Laura’s law practice is in the areas of tax planning, real estate and business entities. She is also a Certified Public Accountant. Her tax planning practice includes federal, state and international tax planning for businesses and individuals seeking to minimize tax obligations while accomplishing their business objectives. Her real estate practice includes representing clients in the purchase and disposition of improved and unimproved property, development of property, structuring ownership entities, tax-free and like-kind exchanges, and negotiation of all types of loans. Ms. Stapleton represents issuers in matters relating to state and federal securities regulation, including the preparation of private placement memoranda and other offering documents and has previously represented broker/dealers. Her corporate practice involves representing clients in the acquisition and disposition of businesses, mergers, start-up business entities and federal income tax planning with regards to the choice of entity that best suits the particular client’s needs and business objectives, including partnerships, limited liability companies, series limited liability companies and corporations. Ms. Stapleton also advises both employees and employers with regards to the deferred compensation plans.
Prior to joining the firm in 2017, Laura has practiced tax law in Texas for over twenty years.
- New York University, LL.M.in Taxation, 1993
- Southern Methodist University Dedman School of Law, J.D., 1992
- Baylor University, Masters of Taxation, , 1988
- Southern Methodist University, BBA, Accounting, 1987
- American Bar Association
- State Bar of Texas
- Dallas Bar Association
- Texas Society of CPAs
- Dallas CPA Society
21st Annual Meadows Collier Tax Conference... [ read ]
COVID-19 – EXCUSAL FROM PERFORMANCE UNDER THE TERMS OF A CONTRACT... [ read ]
Businesses across Texas are facing many uncertainties with several counties and municipalities ordering citizens to either "shelter–in–place" or "stay–at–home" and banning gatherings of more than 10 people, all in an attempt to slow the spread of the novel coronavirus, also known as COVID-19. As a result, many non–essential businesses whose employees are unable to work remotely and/or scheduled events with attendance of more than 10 people being cancelled or delayed are expressing their concern about little to no incoming revenue. Such business owners are requesting guidance as to whether their performance will be excused pursuant to the terms of their commercial contracts.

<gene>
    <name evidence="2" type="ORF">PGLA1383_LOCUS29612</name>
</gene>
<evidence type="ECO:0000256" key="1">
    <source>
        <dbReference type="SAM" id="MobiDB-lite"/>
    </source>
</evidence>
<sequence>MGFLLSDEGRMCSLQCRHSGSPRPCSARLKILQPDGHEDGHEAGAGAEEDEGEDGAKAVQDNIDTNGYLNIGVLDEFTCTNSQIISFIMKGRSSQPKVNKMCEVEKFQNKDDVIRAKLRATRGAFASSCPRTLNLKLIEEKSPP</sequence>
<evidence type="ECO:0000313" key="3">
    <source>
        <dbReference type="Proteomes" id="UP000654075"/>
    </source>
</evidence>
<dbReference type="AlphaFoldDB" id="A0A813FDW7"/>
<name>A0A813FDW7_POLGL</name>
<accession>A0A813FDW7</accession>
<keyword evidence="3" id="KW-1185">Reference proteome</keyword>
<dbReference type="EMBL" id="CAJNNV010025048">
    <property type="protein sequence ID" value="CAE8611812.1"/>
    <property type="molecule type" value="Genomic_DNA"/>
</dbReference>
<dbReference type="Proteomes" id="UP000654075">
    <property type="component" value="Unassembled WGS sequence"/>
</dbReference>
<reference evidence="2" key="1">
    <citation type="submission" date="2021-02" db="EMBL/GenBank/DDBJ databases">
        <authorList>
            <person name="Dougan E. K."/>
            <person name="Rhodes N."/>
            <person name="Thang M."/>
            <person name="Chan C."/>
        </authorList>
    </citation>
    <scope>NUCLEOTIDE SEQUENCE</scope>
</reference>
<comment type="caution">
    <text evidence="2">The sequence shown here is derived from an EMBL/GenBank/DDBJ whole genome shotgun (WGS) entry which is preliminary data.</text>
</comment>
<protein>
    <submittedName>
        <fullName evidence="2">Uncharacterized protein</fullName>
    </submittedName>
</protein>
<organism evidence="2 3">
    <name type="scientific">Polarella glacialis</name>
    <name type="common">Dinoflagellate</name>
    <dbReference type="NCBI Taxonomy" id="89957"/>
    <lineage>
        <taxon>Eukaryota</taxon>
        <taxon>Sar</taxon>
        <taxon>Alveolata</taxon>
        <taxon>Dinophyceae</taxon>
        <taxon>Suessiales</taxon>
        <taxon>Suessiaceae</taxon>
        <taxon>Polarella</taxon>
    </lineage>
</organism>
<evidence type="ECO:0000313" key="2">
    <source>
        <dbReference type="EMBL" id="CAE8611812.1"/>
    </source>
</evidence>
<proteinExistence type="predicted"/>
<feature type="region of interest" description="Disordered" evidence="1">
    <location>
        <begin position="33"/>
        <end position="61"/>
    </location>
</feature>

CRYPTOCURRENCY AND COMPENSATION: US TAX AND SECURITIES LAW RAMIFICATIONS... [ read ]
As discussed in a prior blog post by my colleague, Anthony Daddino, the IRS began sending "educational" letters (i.e., warning letters) to taxpayers regarding their potential failure to report or pay tax on cryptocurrency transactions. The identity of the recipients of such educational letters allegedly arose from the information obtained by the IRS from the "John Doe" summons served on Coinbase, Inc., a cryptocurrency exchange that primarily dealt in Bitcoin transactions during the time period covered by the summons. The primary focus of the letters was to "educate" taxpayers who purportedly engaged in sales or exchanges of virtual currency; however, such letters also identified an additional source of taxable income and reporting requirements that could arise from cryptocurrency payments made to employees or independent contractors for their services (i.e., compensation).
Recent Tax Legislation Includes Significant Changes to the Taxation of "Qualified Equity Grants", While Possibly Signaling Other Deferred Compensation Reforms to Come... [ read ]
The House of Representatives and the Senate have been busy these past few weeks in their attempt to drag some semblance of H.R. 1, also known as the Tax Cuts and Jobs Act ("TCJA"), over the proverbial goal line, and it appears that they have done so this week. Barring any additional procedural snafus, the TCJA should land on President Trump's desk for his signature before the break for the holidays. While there hasn't been much publicity surrounding the possible changes to non-qualified deferred compensation plans, employers of privately held companies should pay particular attention to the end result of the TCJA as passed in its final form.